hi all ive read that the timing should be 2mm btdc but does anybody know what that is in degrees and also im i correct in thinking the engine goes anticlock wise looking from the alternator side cheers scooter
I dunno about an LC but all the other vehicles I've owned/worked on, rotating the engine via a nut/bolt on the end of the crankshaft is always clockwise.
Its the opposite way to doing up the nut, otherwise the nut would undo with vibrating and rotation forces.
I take it that the thread on that shaft is a left handed one then?
When the engine is firing/running, is the crankshaft turning clockwise? I know this is the case on many a four stroke engine, whenever I've done cam belts or valve adjustments for example, manuals have said turn over clockwise.
Post by tony2stroke on Dec 22, 2019 21:34:23 GMT 1
Let me see if I can explain, there are 3 shafts in the engine, 1 on the crank and that goes anti clockwise, then the clutch shaft that spins opposite direction (clockwise), then output shaft that spins anti clockwise again, the same direction the wheel spins, if the crankshaft span clockwise the bike would run in reverse.
So as OEB said turns left, which is anti clockwise.
This is sitting on the bike looking at left side of bike.
Post by shaunthe2nd on Dec 22, 2019 22:26:46 GMT 1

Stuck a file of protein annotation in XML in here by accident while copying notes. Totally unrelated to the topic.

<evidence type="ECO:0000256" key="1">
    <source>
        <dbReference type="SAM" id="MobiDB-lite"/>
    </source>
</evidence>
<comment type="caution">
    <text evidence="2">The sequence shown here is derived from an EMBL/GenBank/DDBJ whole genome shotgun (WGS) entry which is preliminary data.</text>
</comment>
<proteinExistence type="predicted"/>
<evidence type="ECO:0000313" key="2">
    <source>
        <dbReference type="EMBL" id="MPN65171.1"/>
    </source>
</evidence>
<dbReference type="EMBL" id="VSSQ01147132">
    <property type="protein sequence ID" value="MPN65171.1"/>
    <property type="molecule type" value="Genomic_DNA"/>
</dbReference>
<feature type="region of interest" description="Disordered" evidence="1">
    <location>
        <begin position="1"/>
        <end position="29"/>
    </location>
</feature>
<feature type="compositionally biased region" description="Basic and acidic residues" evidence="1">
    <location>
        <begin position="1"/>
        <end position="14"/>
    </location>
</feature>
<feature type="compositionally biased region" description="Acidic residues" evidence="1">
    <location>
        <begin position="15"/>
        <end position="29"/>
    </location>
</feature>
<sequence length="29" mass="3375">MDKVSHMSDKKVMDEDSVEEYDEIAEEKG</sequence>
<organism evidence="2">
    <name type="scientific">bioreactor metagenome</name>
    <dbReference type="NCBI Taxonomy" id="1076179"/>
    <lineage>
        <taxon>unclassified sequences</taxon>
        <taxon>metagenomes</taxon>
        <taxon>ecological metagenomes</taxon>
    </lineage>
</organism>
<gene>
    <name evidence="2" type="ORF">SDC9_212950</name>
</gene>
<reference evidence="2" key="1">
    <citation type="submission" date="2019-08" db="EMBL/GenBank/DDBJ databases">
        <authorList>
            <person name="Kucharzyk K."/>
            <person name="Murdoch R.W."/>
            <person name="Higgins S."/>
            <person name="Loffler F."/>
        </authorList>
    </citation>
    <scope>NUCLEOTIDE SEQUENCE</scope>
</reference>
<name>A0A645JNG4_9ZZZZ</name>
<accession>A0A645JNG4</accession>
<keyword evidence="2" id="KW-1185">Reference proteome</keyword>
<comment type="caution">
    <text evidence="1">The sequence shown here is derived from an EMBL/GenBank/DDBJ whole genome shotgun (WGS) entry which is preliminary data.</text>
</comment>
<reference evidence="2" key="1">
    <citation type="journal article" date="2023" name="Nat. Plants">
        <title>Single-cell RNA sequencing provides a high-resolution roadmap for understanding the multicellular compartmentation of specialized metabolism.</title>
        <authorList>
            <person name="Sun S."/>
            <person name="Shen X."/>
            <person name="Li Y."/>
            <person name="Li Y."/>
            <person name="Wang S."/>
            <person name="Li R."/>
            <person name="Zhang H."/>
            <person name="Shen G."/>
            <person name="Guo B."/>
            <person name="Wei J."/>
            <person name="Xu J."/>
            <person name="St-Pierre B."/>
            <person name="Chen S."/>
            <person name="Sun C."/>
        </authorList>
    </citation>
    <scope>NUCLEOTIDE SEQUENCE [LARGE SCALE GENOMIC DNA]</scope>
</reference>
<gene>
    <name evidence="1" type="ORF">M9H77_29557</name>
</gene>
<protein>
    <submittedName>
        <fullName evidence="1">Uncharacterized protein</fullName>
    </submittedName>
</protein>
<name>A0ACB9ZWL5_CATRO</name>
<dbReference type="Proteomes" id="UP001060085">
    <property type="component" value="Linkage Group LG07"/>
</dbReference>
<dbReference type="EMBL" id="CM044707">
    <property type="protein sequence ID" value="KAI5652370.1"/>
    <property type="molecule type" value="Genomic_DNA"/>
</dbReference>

Easy to check, just push gently down on the kicker and you will be able to see the rotation.
RD 350 LC - 1982 - white/blue like my bike in the 80's, finally got an original UK one. RD 350 LC -1981 project in planning stage 31K based hybrid - ex Yogi and Muttsnuts bike - recent acquisition and intro into hybrids for me Triumph Street Triple R (sorry!)
This is the shaft that we are talking about, usually there's a big nut on the end of that thread which manuals say to turn clockwise to align timing/cam lobes, so those engines certainly fire/run in a clockwise direction. I know that some engines are designed to run in an anti clockwise direction, didn't know that an LC were one of them, is this common with 2 stroke engines then??
Yes Mate, As I said crank goes round anti clockwise, which transfers the motion the opposite way on the clutch shaft to clockwise, which in turn transfers the motion back to clockwise on the output shaft, which has the front sprocket, which in turn then turns the rear wheel sprocket in the same anti clockwise direction through the chain.
I think on a 4T the reason for clockwise rotation is to line up timing marks only, there is a lot of force needed to turn a 4T engine compared to a 2T engine, and if you turned the nut clockwise in this situation the cam or crank nut can come undone instead of turning the engine.